altitudes, it was soon discovered that solving one problem actually might facilitate a solution to the other. For mechanical air induction systems, the solution was to compress more oxygen-dense air into the engine intakes by using turbo– or superchargers. For biologic respiratory systems, the solution was to tap off some of that compressed air and divert it to a reinforced cabin structure to pump the “cabin altitude” down to an equivalent level of a lower altitude. Win/win. (In theory.)
Experimentation with cabin pressurization began in the ‘20s, and in 1937, the Army Air Corps won a Collier trophy for the XC-35, a highly modified Lockheed Electra 10A that successfully demonstrated a high-altitude-capable aircraft with a pressurized cabin. It could maintain a cabin altitude of about 12,000 feet up to an actual altitude of 30,000. In 1938 Boeing modified its B-17 bomber into the model 307 Stratoliner, and in 1940 it was the first airliner to enter commercial service with a pressurized cabin.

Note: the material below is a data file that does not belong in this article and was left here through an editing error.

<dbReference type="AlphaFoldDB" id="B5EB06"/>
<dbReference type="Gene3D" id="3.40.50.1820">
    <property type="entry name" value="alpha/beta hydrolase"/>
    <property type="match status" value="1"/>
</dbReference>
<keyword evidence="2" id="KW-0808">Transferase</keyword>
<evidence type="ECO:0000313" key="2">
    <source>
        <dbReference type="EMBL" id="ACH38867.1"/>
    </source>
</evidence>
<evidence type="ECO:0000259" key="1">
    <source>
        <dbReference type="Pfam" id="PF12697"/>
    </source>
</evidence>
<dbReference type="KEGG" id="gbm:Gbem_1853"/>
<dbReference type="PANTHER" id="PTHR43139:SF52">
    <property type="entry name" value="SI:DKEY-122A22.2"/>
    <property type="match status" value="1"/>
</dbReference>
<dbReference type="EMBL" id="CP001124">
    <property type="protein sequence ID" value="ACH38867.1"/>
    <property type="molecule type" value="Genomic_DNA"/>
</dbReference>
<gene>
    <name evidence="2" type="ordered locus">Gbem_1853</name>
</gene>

So how does pressurization function? In the simplest of terms, compressed air is directed into a reinforced cabin at greater volumes than is allowed to escape through a controlled outflow valve in order to replicate the breathing conditions of a significantly lower altitude. However, the engineering reality of both the system and the aircraft structure that contains the system is infinitely more complicated than that.
Most airliners pressurize to a differential of about 8 psi, which maintains a federally imposed limit of no higher than 8000-foot cabin altitude at cruise altitudes into the mid-40,000-feet range. Small aircraft generally pressurize to about half or less than that of transport-category aircraft. Four psi may not sound like much until you do the math. At 4 psi a 12×12-inch window has to contain nearly 600 pounds of pressure. A 24×36 door has to contain about 3500 pounds of pressure and still be able to open and close, which is why windows tend to be smaller and more rounded, and doors, especially the hinges and latches that have to carry the load, are built vault-like.